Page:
When Marielle Robinson walks across the stage to accept her Bachelor of Arts degree in social science with a concentration in human services, the 36-year old says all her sacrifices and her sheer will to never give up will all be worth it.
Robinson will be among the more than 60 graduates who will receive a bachelor’s degree at Allen University’s spring 2019 Commencement Ceremony, set for 10 a.m. Saturday, May 11.
When reflecting on her collegiate journey, the resident of West Columbia said, “It wasn’t easy when I started.”
And understandably so.
Nearly 15 years had passed from the time Robinson received her high school diploma from Myrtle Beach High School in 2000 and enrolled in Allen. Over the course of that time period, Robinson started a family, raising three children as a single mother and working full-time as a school bus driver for five years. Then in 2012, she began working as a behavioral modification/ transportation supervisor with Access Community Rehabilitation in Lexington, South Carolina, where she worked with at-risk youth.
“It was always my dream of going to college, but when I graduated from high school, my mother just did not have the money to send me to college nor did she have any knowledge about college, so I began working. But I never gave up on my dream of going to school,” said Robinson.
As fate would have it, Robinson would be led on the path toward fulfilling her dream, and an old familiar place from her childhood would play a significant role.
While working at the rehabilitation center, despite obtaining a management position at her job, Robinson was being overlooked for promotion. Not having a degree was the primary factor, said Robinson. A chance encounter with Allen University alumnus Jamal Stroud would eventually open the door of opportunity.
“He told me I had the skills, but that it would only be too far that I could go without having a degree. He encouraged me to go to school – to get my degree. He told me exactly where I should go, too,” said Robinson.
Robinson knew the Christian liberal arts school well. It held a special place in her heart. She had fond memories of traveling to Columbia from Myrtle Beach, where she lived growing up, and staying on the campus as a participant of the A.M.E. Youth Program Department summer camp.
“I started coming here at about 12 years old. I remember everything so well. During my summers here, I remember thinking to myself, I really want to go to Allen University,” Robinson recalled.
When she finally enrolled into the university and sat for the first time in Chappelle Auditorium as a freshman, the nostalgia of her time here as a pre-teen flooded her memories.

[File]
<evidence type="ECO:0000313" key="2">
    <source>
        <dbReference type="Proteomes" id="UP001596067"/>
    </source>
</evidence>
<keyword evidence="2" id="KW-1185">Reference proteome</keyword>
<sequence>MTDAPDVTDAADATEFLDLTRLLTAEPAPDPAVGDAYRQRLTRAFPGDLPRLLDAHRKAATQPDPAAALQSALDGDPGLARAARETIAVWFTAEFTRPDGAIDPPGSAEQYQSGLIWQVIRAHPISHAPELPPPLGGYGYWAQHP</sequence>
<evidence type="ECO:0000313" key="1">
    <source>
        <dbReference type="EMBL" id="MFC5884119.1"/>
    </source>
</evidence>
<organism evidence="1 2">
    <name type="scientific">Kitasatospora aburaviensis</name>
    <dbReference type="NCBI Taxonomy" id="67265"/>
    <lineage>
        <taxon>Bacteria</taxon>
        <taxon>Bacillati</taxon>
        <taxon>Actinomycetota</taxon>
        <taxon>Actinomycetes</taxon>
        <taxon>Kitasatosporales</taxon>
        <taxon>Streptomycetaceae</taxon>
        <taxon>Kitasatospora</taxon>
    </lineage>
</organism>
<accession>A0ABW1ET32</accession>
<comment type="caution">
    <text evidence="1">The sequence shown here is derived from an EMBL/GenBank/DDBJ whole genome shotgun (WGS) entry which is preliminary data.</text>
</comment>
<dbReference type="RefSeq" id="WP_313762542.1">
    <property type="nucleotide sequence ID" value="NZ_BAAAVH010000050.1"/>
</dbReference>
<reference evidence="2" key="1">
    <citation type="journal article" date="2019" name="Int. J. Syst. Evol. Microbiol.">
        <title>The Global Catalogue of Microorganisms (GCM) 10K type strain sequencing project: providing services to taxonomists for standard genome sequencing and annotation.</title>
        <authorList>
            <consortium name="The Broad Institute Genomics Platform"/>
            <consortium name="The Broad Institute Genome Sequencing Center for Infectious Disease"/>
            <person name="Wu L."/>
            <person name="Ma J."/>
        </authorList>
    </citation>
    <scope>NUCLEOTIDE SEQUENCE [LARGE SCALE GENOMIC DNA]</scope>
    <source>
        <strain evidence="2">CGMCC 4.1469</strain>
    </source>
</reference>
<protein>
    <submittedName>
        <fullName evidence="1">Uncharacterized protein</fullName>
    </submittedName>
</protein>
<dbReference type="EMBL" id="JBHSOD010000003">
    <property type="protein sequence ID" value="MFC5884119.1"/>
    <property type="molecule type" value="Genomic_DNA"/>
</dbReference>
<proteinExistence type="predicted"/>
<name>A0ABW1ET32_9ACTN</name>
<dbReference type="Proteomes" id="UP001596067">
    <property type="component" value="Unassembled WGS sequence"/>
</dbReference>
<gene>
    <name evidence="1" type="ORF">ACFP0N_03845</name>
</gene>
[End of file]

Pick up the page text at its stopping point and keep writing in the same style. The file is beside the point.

Very quickly, however, she learned that college life would not be easy. She had to learn how to balance school with the demand of being a single mom and a full-time professional.
“I have to admit that I came to school with an attitude that I had to be different from the other students because I wasn’t a traditional student,” said Robinson. “I didn’t believe that I would be able to relate to them because we were at different stages in our lives. I had more life experiences than my classmates. But as I began navigating college life and interacting with my classmates, I learned immediately that I needed them,” she continued.
According to Robinson, her classmates offered her academic support that helped eased college life. Robinson is also quick to note she received similar support from Allen faculty.
“The teachers were great. They were very helpful, and my professors were understanding,” said Robinson. “That’s what I love about them.”
The camaraderie from her classmates and the assistance she received from faculty is what helped to make her a successful student, said Robinson, who was recognized as a United Negro College Fund Scholar and was recently inducted into Pi Gamma Mu International Honor Society in Social Sciences. She serves as the vice president for the on-campus chapter.
Now just a few days from graduating, Robinson thoughtfully considers the moments along her journey.
“When I started Allen, I didn’t know anything about college, other than I wanted to come,” said Robinson, who proudly stated she will be a first-generation college graduate.
“I enjoyed my learning experience here at Allen, though it was definitely challenging. But I can say that I never wanted to give up. I had invested too much of my time and money. Plus, I had many friends and family supporting me on this journey,” Robinson declared.
More than the investment she made, Robinson says her motivation to finish had a deeper meaning.
“I had to be an example for my children, who are now 17, 14 and 12 years old. I wanted them to see you’re never too old to follow your dreams. It is never too late,” said Robinson.
Knowing she will soon reach one milestone, Robinson has now focused her vison on accomplishing her next goal: becoming a clinical counselor.
And she’s undoubtedly confident she will make it happen.